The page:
5. The method of claim 1,
wherein the aggregated status is outputted for display responsive to receiving selection of the graphical representation of the tag.
6. The method of claim 1, wherein a plurality of tags are defined in the cloud computing environment, wherein each tag comprises a respective criterion and action, wherein the action causes a tagged item to comply with the criterion of the tag.
7. The method of claim 1, wherein the graphical representation is outputted responsive to user input selecting the object, wherein the comparison determines whether the object complies with the tag criterion.
8. The method of claim 1, wherein the object comprises a first object, the method further comprising:
determining that the tag is applied to a second object comprising a workload targeting the first object, wherein the first object is a hardware resource in the cloud computing environment;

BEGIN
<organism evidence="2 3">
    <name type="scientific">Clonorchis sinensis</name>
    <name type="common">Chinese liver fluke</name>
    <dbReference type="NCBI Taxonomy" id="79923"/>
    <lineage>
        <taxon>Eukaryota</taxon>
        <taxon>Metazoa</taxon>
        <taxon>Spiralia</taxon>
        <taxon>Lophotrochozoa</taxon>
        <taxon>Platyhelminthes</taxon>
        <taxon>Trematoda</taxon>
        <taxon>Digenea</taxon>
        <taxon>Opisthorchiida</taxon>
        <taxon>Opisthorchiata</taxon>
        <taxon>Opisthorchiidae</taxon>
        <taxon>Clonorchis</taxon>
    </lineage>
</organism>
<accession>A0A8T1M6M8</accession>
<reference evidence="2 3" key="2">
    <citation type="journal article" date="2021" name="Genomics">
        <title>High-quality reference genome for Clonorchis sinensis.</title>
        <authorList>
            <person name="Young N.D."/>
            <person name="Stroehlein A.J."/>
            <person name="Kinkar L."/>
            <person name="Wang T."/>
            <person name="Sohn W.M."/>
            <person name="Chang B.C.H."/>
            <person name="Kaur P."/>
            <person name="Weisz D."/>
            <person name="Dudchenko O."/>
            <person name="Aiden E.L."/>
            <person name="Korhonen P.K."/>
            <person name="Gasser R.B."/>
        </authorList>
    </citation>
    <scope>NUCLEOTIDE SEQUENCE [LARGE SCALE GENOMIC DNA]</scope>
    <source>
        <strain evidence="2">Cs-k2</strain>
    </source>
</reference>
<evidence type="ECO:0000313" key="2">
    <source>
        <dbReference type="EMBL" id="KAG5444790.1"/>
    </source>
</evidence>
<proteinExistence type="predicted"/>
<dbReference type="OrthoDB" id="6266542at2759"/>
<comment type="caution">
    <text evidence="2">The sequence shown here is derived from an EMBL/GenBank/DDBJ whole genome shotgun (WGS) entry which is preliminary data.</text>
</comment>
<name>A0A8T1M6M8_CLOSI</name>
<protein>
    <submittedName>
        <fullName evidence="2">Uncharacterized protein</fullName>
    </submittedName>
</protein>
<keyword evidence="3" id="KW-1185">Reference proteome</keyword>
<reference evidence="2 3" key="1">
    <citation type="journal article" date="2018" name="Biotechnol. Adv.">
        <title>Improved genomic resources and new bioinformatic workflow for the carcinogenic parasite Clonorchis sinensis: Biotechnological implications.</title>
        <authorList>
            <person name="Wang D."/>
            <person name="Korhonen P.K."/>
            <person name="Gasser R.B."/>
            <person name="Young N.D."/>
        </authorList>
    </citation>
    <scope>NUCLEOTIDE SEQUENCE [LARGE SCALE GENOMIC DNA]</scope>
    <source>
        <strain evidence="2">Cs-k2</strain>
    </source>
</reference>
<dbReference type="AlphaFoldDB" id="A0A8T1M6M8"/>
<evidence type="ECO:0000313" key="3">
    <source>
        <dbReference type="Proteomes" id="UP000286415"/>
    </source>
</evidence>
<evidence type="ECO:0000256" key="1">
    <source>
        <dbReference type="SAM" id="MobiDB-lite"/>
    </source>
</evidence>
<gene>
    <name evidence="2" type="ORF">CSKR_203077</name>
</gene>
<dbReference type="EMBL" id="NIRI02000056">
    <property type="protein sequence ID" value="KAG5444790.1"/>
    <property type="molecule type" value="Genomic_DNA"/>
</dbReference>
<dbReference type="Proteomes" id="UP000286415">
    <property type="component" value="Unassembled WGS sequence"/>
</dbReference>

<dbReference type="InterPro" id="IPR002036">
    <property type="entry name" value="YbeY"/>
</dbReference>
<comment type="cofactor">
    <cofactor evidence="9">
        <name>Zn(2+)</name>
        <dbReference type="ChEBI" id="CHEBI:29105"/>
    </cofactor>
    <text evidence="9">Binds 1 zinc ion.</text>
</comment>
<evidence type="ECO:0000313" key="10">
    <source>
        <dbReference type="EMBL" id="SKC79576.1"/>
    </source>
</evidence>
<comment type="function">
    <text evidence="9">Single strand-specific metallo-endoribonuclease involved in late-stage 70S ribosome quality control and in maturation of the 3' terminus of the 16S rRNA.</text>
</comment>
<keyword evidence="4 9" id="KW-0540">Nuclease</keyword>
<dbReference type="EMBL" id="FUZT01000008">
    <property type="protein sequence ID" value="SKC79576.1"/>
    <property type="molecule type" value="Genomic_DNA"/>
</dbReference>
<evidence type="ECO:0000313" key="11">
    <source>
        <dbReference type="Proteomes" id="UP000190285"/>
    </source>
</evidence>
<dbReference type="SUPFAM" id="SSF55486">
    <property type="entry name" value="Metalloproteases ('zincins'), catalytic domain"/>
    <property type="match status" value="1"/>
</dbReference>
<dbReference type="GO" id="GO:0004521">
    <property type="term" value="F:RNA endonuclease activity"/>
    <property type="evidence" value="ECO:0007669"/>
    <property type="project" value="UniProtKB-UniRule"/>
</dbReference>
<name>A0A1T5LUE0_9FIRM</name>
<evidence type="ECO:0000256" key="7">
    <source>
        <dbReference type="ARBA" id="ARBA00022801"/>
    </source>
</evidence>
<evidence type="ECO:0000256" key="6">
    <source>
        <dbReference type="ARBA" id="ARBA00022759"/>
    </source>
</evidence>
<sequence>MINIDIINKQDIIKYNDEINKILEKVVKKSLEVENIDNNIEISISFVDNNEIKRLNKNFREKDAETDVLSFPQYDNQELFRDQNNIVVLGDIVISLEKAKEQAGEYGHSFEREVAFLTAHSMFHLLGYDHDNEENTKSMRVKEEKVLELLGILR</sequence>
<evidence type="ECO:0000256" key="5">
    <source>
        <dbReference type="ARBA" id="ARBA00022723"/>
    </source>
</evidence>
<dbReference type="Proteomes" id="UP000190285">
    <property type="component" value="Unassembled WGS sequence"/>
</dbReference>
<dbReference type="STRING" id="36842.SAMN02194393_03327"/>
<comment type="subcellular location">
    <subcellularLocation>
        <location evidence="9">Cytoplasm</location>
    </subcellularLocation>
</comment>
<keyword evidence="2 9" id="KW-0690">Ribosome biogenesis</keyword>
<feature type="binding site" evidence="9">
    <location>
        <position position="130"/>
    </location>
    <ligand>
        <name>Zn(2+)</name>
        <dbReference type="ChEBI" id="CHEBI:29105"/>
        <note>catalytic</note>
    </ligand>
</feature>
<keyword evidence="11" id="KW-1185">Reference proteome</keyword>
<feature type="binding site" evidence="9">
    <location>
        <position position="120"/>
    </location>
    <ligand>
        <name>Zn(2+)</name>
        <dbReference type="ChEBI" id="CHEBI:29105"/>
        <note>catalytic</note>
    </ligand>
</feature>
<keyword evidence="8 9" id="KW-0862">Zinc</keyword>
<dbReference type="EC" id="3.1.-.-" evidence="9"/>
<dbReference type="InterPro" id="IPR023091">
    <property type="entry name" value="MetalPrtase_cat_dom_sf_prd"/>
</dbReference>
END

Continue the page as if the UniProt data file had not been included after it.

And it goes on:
comparing an attribute of the second object to the criterion of the tag;
determining, based on the comparing, that the attribute of the second object does not comply with the requirement of the tag;
identifying a second set of actions associated with the tag, wherein the second set of actions, when performed, modify the object to cause the second object to comply with the requirement; and
initiating performance of the second set of actions associated with the tag to cause the second object to comply with the requirement.
9. The method of claim 8, further comprising:
while the second set of actions are being performed, modifying the outputted graphical representation of the tag to include a progress indicator reflecting a progress toward completion of each action of the second set of actions.